This week on MSG’s “The Lineup” is a place where we all can say we’ve had our mind wander; left field. We will cover who we think are the best five left fielders in the history of New York baseball. Last week, we went four for five, also picking the best player for the fifth week in a row in Derek Jeter. Be sure to tune in this week on Tuesday, April 27th at 10:30 PM to see if we get all five left fielders right?

Sports Illustrated

  1. Dave Winfield – New York Yankees (1981-1990) This is by far the closest race we’ve had for first place on any of our lists. However, Dave Winfield was an all around athlete on both sides of the ball. Besides being drafted to play in the majors, the NBA, and the NFL, Winfield was a twelve-time All-Star, a seven-time Gold Glover, a six-time Silver Slugger, and won a World Series in 1992. He was also elected into the Hall of Fame in 2001.
    Career Stats: .283 BA, 465 HRs, 1834 RBIs, 1669 Rs, 3110 career hits
  2. Rickey Henderson – New York Yankees (1985-1989), New York Mets (1999-2000) Rickey Henderson was a dynamic player who was truly unparalleled. He is by far and away the best stolen base superstar in the history of the game. On top of that, he was also one of the supreme leadoff batters in Major League history. He was also a ten-time All-Star, a two-time World Series Champion, a three-time Silver Slugger, a Gold Glover, the 1990 American League MVP, and was inducted into the Baseball Hall of Fame in 2009.
    Career Stats: .279 BA, 297 HRs, 1115 RBIs, 2295 Rs,  3055 career hits, 1406 SBs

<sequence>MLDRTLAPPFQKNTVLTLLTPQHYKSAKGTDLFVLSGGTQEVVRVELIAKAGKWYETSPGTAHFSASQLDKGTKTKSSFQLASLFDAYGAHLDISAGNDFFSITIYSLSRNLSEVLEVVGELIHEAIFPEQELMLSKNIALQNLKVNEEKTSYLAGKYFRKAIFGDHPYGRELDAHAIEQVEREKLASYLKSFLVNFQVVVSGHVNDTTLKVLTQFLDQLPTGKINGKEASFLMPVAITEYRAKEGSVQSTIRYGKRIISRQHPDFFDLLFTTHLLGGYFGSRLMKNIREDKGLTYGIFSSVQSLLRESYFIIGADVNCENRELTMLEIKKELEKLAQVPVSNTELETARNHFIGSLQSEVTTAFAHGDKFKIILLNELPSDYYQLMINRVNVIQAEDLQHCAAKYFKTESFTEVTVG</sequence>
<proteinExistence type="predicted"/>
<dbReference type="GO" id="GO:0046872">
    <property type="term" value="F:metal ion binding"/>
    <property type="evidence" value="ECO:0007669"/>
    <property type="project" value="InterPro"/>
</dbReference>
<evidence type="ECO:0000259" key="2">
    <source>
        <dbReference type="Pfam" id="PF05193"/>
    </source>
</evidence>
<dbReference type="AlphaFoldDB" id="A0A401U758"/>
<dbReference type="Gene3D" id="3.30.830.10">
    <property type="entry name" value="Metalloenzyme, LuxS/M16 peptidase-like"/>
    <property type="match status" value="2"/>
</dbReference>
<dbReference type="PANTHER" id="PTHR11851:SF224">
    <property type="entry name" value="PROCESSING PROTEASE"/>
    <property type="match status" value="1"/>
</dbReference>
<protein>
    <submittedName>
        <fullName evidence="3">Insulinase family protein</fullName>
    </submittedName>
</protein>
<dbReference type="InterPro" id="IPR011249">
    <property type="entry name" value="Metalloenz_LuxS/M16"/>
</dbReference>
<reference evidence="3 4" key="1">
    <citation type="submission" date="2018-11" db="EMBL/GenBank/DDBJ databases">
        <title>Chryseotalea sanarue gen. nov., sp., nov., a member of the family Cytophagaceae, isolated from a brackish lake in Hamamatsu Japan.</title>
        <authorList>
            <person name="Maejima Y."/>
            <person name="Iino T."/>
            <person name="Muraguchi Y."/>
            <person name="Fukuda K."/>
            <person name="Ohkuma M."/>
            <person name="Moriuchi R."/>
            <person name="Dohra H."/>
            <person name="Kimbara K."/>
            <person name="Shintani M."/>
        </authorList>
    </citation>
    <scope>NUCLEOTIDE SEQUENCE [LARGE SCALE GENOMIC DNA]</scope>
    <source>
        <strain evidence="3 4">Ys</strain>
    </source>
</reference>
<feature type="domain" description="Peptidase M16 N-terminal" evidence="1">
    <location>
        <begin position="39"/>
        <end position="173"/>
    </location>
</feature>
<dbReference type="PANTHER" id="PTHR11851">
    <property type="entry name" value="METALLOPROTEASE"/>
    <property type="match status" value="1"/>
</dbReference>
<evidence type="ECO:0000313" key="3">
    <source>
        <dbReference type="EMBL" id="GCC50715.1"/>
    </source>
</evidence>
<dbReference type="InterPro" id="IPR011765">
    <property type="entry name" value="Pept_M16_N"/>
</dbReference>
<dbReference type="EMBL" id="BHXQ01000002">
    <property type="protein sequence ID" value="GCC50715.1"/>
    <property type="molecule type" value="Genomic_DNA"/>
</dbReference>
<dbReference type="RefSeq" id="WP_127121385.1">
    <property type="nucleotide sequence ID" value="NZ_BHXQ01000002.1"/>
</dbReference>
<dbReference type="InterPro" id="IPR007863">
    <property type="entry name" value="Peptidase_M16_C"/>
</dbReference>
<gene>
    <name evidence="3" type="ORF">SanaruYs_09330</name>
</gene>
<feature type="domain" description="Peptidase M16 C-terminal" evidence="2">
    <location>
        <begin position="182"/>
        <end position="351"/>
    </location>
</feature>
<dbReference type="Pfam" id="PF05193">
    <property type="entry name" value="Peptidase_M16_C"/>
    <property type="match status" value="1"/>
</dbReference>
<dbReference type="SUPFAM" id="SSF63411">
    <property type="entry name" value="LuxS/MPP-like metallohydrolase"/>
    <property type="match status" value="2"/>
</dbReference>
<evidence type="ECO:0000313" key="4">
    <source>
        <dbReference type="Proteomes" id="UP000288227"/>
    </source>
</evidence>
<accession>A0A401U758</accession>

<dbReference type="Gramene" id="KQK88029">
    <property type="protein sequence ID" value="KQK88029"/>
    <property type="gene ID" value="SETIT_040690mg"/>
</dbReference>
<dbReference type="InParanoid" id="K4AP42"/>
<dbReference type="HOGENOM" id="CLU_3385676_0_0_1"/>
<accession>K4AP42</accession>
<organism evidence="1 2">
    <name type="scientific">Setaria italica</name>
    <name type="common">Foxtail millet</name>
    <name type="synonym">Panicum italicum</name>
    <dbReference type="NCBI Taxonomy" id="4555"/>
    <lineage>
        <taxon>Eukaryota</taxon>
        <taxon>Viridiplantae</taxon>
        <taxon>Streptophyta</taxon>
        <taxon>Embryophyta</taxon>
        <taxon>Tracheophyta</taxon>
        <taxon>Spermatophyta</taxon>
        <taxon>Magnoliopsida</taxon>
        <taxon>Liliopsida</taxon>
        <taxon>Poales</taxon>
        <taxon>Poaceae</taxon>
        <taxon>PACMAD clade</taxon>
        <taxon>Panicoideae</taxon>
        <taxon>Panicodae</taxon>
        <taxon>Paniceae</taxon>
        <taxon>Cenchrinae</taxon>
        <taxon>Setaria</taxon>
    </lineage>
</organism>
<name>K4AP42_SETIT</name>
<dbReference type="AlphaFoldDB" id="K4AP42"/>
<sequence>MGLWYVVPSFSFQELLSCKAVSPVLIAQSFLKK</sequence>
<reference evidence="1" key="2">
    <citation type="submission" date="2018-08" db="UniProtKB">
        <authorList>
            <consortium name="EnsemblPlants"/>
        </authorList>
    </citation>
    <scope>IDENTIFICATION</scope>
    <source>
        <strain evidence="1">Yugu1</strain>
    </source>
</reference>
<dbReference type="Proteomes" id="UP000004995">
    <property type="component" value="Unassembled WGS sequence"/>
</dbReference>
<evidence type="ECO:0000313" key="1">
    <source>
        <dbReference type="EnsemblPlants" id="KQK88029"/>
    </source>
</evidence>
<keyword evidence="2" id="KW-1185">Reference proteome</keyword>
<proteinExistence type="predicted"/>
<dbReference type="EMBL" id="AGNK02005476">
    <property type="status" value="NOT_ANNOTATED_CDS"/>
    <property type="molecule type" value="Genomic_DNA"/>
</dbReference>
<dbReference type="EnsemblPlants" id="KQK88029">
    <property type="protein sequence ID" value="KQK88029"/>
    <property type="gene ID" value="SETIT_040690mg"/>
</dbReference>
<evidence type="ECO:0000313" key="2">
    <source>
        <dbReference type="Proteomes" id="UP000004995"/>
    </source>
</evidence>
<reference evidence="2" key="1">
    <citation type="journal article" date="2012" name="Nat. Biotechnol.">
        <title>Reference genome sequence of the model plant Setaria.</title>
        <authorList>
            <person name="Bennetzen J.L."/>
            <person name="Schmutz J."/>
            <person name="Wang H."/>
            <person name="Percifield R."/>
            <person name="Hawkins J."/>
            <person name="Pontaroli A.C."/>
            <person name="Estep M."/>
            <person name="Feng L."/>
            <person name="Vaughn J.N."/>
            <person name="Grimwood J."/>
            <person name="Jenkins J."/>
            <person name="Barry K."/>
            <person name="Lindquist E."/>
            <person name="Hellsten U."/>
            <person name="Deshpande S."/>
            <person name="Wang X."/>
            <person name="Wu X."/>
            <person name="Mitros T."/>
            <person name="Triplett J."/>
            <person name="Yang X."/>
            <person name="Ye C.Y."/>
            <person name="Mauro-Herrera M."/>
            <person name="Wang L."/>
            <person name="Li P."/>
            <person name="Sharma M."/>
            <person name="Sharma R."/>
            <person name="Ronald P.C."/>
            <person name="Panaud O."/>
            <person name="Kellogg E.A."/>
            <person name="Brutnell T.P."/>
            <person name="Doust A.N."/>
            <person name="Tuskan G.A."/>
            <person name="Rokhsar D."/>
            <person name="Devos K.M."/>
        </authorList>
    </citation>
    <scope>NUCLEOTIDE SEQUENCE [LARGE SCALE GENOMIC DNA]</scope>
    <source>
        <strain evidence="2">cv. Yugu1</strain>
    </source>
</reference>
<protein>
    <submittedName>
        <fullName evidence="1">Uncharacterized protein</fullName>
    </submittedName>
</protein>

Why he’s not higher: Although he played for both current New York teams, he spent most of his years playing for a total of eight other teams.
  3. Zack Wheat – Brooklyn Dodgers (1909-1926) Zack “Buck” Wheat was known for being one of the most consistent hitters during the dead ball era. He never batted below .284 in a season, and had a career average of .317. He also lead the league with a .335 batting average in 1918. He was also inducted into Cooperstown in 1959.
    Career Stats: .317 BA, 132 HRs, 1248 RBIs, 1289 Rs
    Why he’s not higher: Again, he played in the dead ball era, and still managed 132 home runs. That number would have been a lot higher today.
  4. Bob Meusel – New York Yankees (1920-1929) How could we leave out someone who batted sixth in Murderer’s Row? During his stay in New York, he won three World Series. He also hit for the cycle three times, which is still a record to this day. Also, in 1925, he led the American League in both home runs (33) and RBIs (138).
    Career Stats: .309 BA, 156 HRs, 1067 RBIs
    Why he’s not higher: He wasn’t around for the duration of the Yankee dynasty, and it must have been hard to stand out in a lineup with Babe Ruth and Lou Gehrig.
  5. Kevin McReynolds – New York Mets (1987-1991, 1994) Kevin McReynolds was an integral part of the late 1980’s Mets’ success. In 1988, he finished third in National League MVP voting. Also, in 1989, he became the fifth New York Met in history to hit for the cycle.
    Career Stats: .265 BA, 211 HRs, 807 RBIs
    Why he’s not higher: He had a good career, but doesn’t have the stats or awards that blow you out of the park.

Folks, is this our week where we get the top 5 right? Who do you think we left off that could have made the list? Let us know, and be sure to tune in to “The Lineup” on MSG on Tuesday night at 10:30 PM.